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Fear of disruption is misplaced – as it is only innovation done by someone else.

So said Brendan McKittrick, chief technology officer of Mercator, an IT company which seems to be steaming back into the air cargo market in a big way.

Mercator itself is innovating, it says, keeping disrupters at bay. It was plugging its warehouse app at WCS last week, a clever device which is the first in a series of apps to be rolled out as part of its newly launched Intelligent Cargo Ecosystem.

It was developed with a “team of user-experience guys,” explained Mr McKittrick. “We re-imagined it and asked ‘is there a smarter way’?

“Technology is irrelevant, if it works. The question is, how do I progress by using it? Technology has been around for a long time – but what does it change for the user?

“Technology has to be for the customer. You need to keep drilling down.”

He added that his career had begun in cargo, and he had only just returned to it – “when I came back, I realised that not a lot had changed in 20 years”.

He believes disruption is only caused when there is a gap existing players fail to fill.

 

“The only reason Uber was successful is that the taxi industry hadn’t done it well. So if we don’t do it well, someone else will.”

Pointing to Amazon, he added: “Prime Air is now one of us – it is not a disrupter. It will bring the best of technology to bear.

“Amazon succeeded by having a very simple user experience. Prime Air will be hi-tech enabled. And it will increase the cargo it carries to include others, not just its own. It is building it up itself. Which suggests there are areas which are ripe for improvement.”

Michael Steen, chief commercial officer of Atlas Air – and provider of some Prime Air capacity – urged the air cargo industry to respond to the new players.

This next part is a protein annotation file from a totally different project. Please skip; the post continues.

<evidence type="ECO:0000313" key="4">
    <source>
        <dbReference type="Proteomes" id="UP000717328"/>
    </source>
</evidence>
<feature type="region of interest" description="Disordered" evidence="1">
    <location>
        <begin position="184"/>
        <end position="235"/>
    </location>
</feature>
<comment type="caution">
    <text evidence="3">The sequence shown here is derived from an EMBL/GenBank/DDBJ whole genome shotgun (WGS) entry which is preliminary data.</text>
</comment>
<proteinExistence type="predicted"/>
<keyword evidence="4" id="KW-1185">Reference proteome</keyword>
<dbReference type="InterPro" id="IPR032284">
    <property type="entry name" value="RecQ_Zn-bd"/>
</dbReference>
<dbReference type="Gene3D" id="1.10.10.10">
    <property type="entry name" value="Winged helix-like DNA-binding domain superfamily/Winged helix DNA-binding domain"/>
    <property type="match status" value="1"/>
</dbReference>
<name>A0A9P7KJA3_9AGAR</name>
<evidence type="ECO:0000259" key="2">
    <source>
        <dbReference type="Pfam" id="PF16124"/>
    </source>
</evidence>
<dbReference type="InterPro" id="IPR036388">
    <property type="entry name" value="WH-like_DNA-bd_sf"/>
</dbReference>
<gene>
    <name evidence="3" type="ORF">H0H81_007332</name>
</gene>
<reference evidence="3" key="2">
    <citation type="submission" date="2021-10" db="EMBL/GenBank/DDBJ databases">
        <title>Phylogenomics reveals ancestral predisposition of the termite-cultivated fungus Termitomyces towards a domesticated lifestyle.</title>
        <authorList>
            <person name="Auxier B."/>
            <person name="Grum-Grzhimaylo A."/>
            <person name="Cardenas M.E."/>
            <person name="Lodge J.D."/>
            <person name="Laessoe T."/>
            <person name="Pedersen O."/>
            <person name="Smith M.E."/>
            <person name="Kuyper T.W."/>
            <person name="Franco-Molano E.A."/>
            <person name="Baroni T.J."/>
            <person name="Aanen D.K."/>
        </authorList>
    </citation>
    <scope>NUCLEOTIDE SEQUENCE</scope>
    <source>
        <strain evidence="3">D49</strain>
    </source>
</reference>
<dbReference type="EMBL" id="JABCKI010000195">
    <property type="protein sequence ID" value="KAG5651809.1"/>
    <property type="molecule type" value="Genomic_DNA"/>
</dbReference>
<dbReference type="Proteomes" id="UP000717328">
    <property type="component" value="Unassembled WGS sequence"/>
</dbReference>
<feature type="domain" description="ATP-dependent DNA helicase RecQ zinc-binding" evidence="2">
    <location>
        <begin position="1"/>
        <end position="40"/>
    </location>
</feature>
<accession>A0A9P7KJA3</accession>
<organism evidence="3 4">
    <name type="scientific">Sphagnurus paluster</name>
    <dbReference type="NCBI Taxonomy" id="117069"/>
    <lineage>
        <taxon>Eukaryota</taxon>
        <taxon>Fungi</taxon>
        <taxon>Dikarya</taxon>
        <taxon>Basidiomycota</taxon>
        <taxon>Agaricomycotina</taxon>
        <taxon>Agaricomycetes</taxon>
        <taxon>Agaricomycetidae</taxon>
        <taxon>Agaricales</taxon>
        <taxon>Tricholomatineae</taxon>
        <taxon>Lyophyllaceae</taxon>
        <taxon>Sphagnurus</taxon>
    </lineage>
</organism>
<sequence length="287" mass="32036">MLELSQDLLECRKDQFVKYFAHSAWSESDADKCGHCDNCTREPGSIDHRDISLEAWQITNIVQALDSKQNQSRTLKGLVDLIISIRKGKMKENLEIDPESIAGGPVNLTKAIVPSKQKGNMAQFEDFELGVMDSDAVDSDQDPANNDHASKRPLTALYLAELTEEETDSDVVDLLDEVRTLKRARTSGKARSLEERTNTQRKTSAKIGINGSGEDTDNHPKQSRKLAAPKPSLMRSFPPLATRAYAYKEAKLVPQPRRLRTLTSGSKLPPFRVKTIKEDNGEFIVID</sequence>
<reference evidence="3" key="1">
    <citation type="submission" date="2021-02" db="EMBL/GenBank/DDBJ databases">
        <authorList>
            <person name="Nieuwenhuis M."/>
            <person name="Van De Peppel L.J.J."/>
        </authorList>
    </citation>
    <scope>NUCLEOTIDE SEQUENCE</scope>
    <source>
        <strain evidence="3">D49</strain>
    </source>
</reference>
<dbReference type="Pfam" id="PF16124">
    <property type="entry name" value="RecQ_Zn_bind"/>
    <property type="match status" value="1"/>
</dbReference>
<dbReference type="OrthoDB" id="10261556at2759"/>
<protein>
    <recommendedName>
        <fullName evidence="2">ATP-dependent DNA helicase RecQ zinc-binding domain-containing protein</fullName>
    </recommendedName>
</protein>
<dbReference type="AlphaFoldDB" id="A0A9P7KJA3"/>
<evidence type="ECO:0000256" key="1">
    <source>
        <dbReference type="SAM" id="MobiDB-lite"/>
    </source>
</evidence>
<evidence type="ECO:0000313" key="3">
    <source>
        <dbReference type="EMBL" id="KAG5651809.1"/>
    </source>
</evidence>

“I don’t see the industry responding to companies like Uber Freight – and it needs to. We need to ask: how can we disrupt ourselves? We should look at ourselves as enablers.”

Essa Al-Saleh, chief of Agility Logistics, agreed that change had already come.

“We are already being disrupted – look at our margins. We are in disruption mode. And look at the equity capital going in. It is happening.”

While much of the focus on equity coming into cargo has been on new technology companies in Silicon Valley, Mercator was this year acquired by private equity company Warburg Pincus – as was aviation passenger technology company Accelya. Yesterday, their owner announced a merger between the two.

Interestingly, Accelya is run by former CHAMP management – CEO John Johnston, CFO Susan Boulton and vice president James Fernandez all went over to Accelya, the latter pair in May last year.

Mr Johnston was yesterday named CEO of the merged entity.

Competition between a newly boosted Mercator and CHAMP is set to be fierce. But, said Mr McKittrick: “If a company comes up with something innovative, that’s a good thing. It creates a more competitive environment that gets the best out of all of us.”

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  • miles@cetuslabs.com

    March 21, 2017 at 4:40 pm

    Great article and an interesting perspective from Mr. McKitrick. I admire his initiative and Mercator for “reinventing themselves.” Unfortunately, if innovation was that simple everyone would be doing it.

    Especially if it’s easy to “pick up a few user experience guys” which probably means the project was outsourced to another firm that does not fully understand the business. Whole departments are needed within enterprise organizations – and maintained. Good software is like gardening, it needs to constantly be evolving and as Mr. McKittrick said, needs to respond to the customer. Development is a constant task and this is how real innovation is done. The second that Mercator puts its foot off the gas, is the second that another player is coming to overtake it. (Note: I do not have full context into the company, scenario, but just speaking from an industry perspective.)

    The reason why enterprise organizations fail to innovate is that they’re hindered by the overhead, red tape, and burden of getting approvals to move. Once large companies go public, they must exceed investor expectations – increasing growth rate exponentially. To constantly improve results means to constantly be innovating and finding new markets. This is nearly impossible to do for large organizations. Instead, it’s better for enterprises to acquire a startup and let it run autonomously – freeing it from the burden and operational overhead that slows down the organization. (But don’t take my word for it, take it from Clayton Christensen, tenured Harvard Business Professor and researcher in his amazing book, The Innovator’s Solution.)

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